How to treat a parent of a child with special needs

I made a Facebook post the other day that touched on the struggles of raising a child with special needs.  Sharing the hardships of parenting is a difficult thing for me to do. It’s uncomfortable for me to be raw and show emotions in front of others, for one. I tend to be more of a closet emotional mess.   But mostly, I’m always afraid that by sharing my fears, doubts and overall difficult times, that people will begin to feel sorry for me.  That is the last thing I ever want from anyone.  I’m certainly not sorry, not sorry about any of it!

My emotional rollercoaster

Yes, being a mother of a child with Down Syndrome is hard!  Adding some of Stella’s other issues: Sensory, stemming, behavioral, being non-verbal, etc can make it even more difficult.  There are days when I want to crawl into a hole and just cry.  Some days I’m angry at society and their views on people with Down Syndrome.  There are times when it infuriates me that I have to fight so hard for her to get the same education that her peers are getting. Most days I’m physically and mentally exhausted.

I can get very discouraged and sad because she has to work ten times harder than the other kids her age, just to do everyday things.  Once in a while I even get jealous, not because I wish Stella were different.  I get jealous of the parents who can take their child to a birthday party and hang out with the other parents while their children all play together.  The parents at the park who can sit on a bench and check their Facebook feed while their kids are off playing on their own, I was once that parent- not anymore.  I get sad when I see Stella wanting to play with other kids but unsure of how to do it when she can’t talk like they do or even do what they do.  I wonder if she is sad too.

But I’m not suppose to say these things out loud.  People may think I’m ungrateful or judge me as a mother.  I’m not suppose to compare my child, her journey with others.  I know that!  But, I’m human and it happens even when I try to fight it.  And I totally beat myself up when I do start to compare.  I know that Stella will do things when she is ready to do them and I don’t need those reminders from parents of typical developing kiddos.

When I have those thoughts, it’s not because I wish she were different.  She is exactly who she is meant to be and I’m okay with that 99% of the time.  So let me have my 1% where I feel all the feels and if I need to vent or share those feelings, let me.  But don’t feel sorry for me!  Don’t judge me!  Just listen to me! Know that raising a child with special needs can be lonely.  Know that sometimes I just need an ear to listen with no commentary.  Never forget that I love my child unconditionally.

How you should respond to parent of a child with special needs

Want to know what you should do when one of your friends is complaining, crying, screaming, or just sharing their feelings about their child with special needs?  How do you treat a parent of a child with special needs?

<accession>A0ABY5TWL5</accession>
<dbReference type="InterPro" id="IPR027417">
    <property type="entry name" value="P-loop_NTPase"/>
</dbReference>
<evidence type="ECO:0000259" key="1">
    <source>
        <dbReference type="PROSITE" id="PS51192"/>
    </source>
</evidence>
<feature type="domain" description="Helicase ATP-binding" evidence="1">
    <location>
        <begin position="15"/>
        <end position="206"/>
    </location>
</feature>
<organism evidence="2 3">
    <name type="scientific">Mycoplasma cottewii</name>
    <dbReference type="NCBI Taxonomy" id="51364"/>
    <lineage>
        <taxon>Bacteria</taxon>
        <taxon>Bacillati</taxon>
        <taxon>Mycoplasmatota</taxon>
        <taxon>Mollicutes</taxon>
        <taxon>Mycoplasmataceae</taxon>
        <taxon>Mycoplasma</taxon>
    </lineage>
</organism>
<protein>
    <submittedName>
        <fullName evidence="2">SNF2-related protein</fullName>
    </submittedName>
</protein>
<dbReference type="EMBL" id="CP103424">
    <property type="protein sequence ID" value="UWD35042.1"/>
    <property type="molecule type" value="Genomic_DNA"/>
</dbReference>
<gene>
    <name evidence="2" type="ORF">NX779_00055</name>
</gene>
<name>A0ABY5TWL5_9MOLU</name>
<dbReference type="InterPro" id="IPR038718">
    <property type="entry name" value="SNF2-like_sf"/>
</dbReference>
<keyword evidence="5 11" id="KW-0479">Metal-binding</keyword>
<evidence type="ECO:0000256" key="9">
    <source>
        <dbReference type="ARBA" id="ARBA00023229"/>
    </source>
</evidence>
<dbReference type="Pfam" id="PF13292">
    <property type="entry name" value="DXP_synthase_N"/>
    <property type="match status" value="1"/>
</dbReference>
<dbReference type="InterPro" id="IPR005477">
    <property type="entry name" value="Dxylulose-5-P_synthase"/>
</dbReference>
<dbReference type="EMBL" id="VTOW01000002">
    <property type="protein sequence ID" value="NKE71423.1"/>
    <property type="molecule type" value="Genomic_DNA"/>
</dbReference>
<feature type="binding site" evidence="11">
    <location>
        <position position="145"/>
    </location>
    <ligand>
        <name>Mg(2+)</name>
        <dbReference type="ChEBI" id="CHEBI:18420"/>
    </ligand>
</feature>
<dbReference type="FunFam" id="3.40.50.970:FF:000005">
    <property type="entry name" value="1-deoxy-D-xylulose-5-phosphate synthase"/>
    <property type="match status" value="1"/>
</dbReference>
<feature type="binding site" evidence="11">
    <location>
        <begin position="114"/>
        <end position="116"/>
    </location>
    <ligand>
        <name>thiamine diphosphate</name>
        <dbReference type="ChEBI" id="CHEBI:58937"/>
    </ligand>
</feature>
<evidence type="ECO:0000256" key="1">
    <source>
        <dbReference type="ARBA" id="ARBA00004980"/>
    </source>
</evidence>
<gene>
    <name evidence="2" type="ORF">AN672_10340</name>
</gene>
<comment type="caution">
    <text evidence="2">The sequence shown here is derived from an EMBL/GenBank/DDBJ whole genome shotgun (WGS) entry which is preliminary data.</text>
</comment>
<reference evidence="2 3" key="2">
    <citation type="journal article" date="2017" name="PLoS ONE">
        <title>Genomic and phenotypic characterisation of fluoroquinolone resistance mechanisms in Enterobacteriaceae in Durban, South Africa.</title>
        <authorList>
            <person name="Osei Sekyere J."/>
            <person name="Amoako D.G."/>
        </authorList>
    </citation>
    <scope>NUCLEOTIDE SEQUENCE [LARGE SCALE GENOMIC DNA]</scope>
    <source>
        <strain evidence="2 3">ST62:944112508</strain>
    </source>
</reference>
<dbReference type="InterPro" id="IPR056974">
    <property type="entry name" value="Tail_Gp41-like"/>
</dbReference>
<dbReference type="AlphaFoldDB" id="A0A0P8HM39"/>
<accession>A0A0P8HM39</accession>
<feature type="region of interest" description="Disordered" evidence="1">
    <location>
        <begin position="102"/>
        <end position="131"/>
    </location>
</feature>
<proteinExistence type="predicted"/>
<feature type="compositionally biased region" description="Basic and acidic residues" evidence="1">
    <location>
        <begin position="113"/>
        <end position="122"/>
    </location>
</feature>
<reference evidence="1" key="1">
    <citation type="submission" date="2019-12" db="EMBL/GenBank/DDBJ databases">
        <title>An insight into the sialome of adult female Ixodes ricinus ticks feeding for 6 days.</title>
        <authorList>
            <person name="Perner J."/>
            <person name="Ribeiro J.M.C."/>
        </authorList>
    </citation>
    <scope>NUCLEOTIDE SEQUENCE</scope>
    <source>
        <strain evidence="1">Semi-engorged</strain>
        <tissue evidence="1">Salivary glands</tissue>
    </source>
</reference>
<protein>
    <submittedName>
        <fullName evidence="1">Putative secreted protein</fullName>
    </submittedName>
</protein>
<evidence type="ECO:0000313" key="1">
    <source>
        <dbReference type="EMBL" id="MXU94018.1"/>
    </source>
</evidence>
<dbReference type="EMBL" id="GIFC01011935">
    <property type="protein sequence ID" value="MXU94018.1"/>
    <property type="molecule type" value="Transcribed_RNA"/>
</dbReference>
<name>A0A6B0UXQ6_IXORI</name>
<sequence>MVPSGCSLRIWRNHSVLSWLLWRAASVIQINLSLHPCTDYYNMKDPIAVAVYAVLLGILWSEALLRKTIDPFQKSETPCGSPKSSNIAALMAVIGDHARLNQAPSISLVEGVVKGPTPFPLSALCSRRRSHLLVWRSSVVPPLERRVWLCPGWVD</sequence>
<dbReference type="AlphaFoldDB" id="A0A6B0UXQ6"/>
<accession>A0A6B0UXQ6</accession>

1. LISTEN!  Do not judge!  Do not give advice!  Do not try to make it better!  Just LISTEN!
  2. Offer to help– You may offer to babysit though she probably will not accept it. She will appreciate the kind gesture.
  3. Give her a break-Take her out for a drink, we all need a break sometime!
  4. Give her a hug- help release those endorphins!
  5. Check in– Call every once in a while just to say hello and check in.
  6. Be Inclusive– Include her outing or events with and without your children.
  7. Praise her– Tell her she’s doing a great job!
  8. Ask questions– we love to talk about our little ones!
  9. Treat her normally-Don’t feel sorry for her, don’t act weird around her, act like you would around any other parent
  10. Be empathetic- “I bet that is a hard decision to make.”  That sounds like that must be hard.  How can I help?”

Always grateful

If you really know me, you know how grateful I am that Stella is mine!  Everyday,  I feel an overwhelming sense of joy and love for that girl!  Not a day goes by that she doesn’t make me smile, laugh or want to just squeeze her cuteness!  She has changed me in a way that only she can.  I want to be better because of her.  Because of her, I want to help create a better world for her to grow old in. There is no way I would ever change her but I have every intention on changing the way others see her.  So, I ask you to be mindful, be compassionate, be a good friend, and think before you speak.

2 Replies to “How to treat a parent of a child with special needs”

  1. Some days I’m angry at society and their views on people with Down Syndrome. There are times when it infuriates me that I have to fight so hard for her to get the same education that her peers are getting. Most days I’m physically and mentally exhausted.

    As the grandmother of a little guy with Down Syndrome I share many of your feelings and I watch my daughter, who is also a very strong woman like you, trying to keep it all together for one more week. Not a task for the faint at heart. Right now, I think the inequalities in the school system are my biggest point of contention. This year has been especially difficult because his classroom aide is absent quite often and he needs that stability. On those days I don’t think he learns anything at all because the teacher doesn’t take the extra time and he is acting out because he doesn’t have an aide. The struggle is real. 🙂

    1. Agreed! Thanks for sharing! I am determined to make things better for our kiddos and i believe we are making progress, just not fast enough. 🙂

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